Think Before You Buy


It seems as if every dealer is talking about, or reading about, how to buy another dealership or run multiple stores. I don't hear much talk about why they should do it in the first place, or the strategy behind it. Instead I hear: "If the next guy can do it, so can I" or "If I can run one store well, why not two or three?" It's almost a herd mentality. And in today's soft market, more stores are available in your territory, or at least within driving distance.

But the fact is, dealers who buy an additional store often regret it. For every dealer I know who expanded his footprint in his marketplace, I know one who scaled back and sold one or more of his stores. "It was just too much" or "It just didn't work out like we thought," they say. The ego factor disappears as they realize they have to be in several places at the same time. Family time disappears, headaches multiply, and riding time vanishes. (But it sounded like a good idea at the time.)

So what goes wrong? In many cases dealers fail to strategize as thoroughly as they should. They become victim to the Ready-Fire-Aim approach to business failures. They listen to their 20 group buddy who told them how easy it was to buy a store at a steal, how the bank was eager to finance it, how the OEM was pushing for it based on his track record, and how his GM encouraged it so he could have his own store to run. They all made it sound like a walk in the park. And all those articles in the trade journals about companies such as Ride Now, America's PowerSports and others made it appear so easy. So why not?

Adding a second store may double the profits of the first (at least on paper), especially when you consider "all those efficiencies" of spreading your overhead over two stores and managing two vs one. But the daily issues are not double; they're more like triple or quadruple. Some of you remember when your second or third child came along. It wasn't a linear level of complexity, now was it?

Consider how long it took you to get everything right at your first dealership: hiring, advertising, traffic logs, F&I, inventory, service, budgeting and so on. Well, all those must be duplicated at each store. Plus, each dealership brings with it its own set of challenges. And just because you could do it once doesn't mean you can duplicate it, and replicate it a third and fourth time, and continue to manage it effectively over time.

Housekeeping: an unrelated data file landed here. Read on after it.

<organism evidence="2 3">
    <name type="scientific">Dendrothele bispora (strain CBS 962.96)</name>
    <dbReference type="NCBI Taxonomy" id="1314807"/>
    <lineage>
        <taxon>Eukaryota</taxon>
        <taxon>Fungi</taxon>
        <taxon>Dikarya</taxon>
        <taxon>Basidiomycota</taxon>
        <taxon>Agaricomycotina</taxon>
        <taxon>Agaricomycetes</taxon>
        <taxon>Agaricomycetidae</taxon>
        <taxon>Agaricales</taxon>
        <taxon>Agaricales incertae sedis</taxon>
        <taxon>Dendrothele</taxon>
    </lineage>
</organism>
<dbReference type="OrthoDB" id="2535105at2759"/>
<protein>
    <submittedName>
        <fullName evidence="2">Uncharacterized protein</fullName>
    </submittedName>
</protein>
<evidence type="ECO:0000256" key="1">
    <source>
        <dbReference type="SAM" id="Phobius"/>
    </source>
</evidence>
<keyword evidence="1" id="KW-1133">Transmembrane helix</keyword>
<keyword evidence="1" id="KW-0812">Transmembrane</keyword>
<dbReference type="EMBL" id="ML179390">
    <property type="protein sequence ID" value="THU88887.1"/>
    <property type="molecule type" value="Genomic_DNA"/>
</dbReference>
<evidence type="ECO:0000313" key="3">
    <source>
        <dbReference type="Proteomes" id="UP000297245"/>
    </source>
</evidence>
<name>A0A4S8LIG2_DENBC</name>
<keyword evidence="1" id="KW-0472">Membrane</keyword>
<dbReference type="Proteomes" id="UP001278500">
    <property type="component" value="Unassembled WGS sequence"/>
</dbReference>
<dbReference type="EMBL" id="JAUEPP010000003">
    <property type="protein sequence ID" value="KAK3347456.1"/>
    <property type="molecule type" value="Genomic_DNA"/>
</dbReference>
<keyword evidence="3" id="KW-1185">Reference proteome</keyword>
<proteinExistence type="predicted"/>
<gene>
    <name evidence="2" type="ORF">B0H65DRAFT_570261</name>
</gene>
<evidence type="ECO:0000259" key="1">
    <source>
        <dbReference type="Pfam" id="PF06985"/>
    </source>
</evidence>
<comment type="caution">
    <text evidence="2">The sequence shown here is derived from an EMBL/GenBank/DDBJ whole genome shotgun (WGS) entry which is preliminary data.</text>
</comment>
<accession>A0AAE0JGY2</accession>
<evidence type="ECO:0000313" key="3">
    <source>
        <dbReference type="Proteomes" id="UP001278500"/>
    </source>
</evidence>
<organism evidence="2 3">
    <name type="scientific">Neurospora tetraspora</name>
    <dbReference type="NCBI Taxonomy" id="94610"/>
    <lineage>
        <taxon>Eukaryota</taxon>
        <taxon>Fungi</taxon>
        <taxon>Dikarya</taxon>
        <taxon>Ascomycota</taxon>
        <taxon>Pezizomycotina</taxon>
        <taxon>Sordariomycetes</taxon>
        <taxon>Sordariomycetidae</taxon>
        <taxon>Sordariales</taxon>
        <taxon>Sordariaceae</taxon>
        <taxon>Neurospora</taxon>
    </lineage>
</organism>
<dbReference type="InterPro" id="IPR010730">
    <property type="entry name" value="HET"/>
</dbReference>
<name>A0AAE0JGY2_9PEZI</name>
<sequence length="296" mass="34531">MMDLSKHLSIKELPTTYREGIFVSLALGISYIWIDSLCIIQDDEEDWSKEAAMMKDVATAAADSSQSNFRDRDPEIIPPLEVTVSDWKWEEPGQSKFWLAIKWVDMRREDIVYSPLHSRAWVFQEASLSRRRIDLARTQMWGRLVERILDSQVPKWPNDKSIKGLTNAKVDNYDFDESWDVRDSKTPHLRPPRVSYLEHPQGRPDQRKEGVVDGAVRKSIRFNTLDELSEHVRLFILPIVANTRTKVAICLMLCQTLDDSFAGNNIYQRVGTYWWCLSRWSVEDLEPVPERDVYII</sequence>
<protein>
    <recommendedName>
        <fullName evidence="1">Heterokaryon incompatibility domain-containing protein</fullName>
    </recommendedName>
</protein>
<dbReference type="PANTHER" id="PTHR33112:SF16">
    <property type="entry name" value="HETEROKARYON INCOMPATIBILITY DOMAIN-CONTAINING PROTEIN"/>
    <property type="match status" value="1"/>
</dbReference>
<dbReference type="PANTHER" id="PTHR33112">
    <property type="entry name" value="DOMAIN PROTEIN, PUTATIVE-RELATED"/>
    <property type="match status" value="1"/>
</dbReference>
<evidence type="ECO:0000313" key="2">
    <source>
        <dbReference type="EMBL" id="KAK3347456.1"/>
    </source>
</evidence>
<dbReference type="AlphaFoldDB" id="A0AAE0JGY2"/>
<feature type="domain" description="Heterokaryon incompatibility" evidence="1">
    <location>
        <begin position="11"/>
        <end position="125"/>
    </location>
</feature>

The biggest challenge of adding dealerships is the people factor. Even if you have good department managers, a solid GM, and a son or daughter who's dying to run his or her own store, it's no guarantee of success. If you expect those great managers to manage the second or third store just as the first, it may tax their talents and sap their energy. Then you might have to "demote" them back to one store again or, worse, let go a formerly great manager who's burnt out.

All this assumes you have the capital to pull off an acquisition. It's tempting when your finance source steps up with the capital to buy a competitive dealership that you're convinced is underpriced. How can you pass that opportunity? I'm not suggesting you do, only that you spend the time, energy and resources to study and analyze thoroughly all the issues (see box).

Seek out dealers who have pulled it off successfully. Just as important, find a few who haven't. As always, seek legal and accounting advice.

Finally, consider this: Most dealers haven't tapped the full potential of their own store. In fact, the majority of the shops the big consolidators have acquired hadn't reached much above 60 percent of their full potential — yet the selling dealer thought he was maxed out.

The big guys know that the right people and processes will grow a dealership's performance faster than almost anything else. It's easier and faster, and entails much less risk, to improve your store than to buy another.

Clark Vitulli founded America's PowerSports for which he served as chairman, president and CEO from 1998 to 2006. Send questions and comments to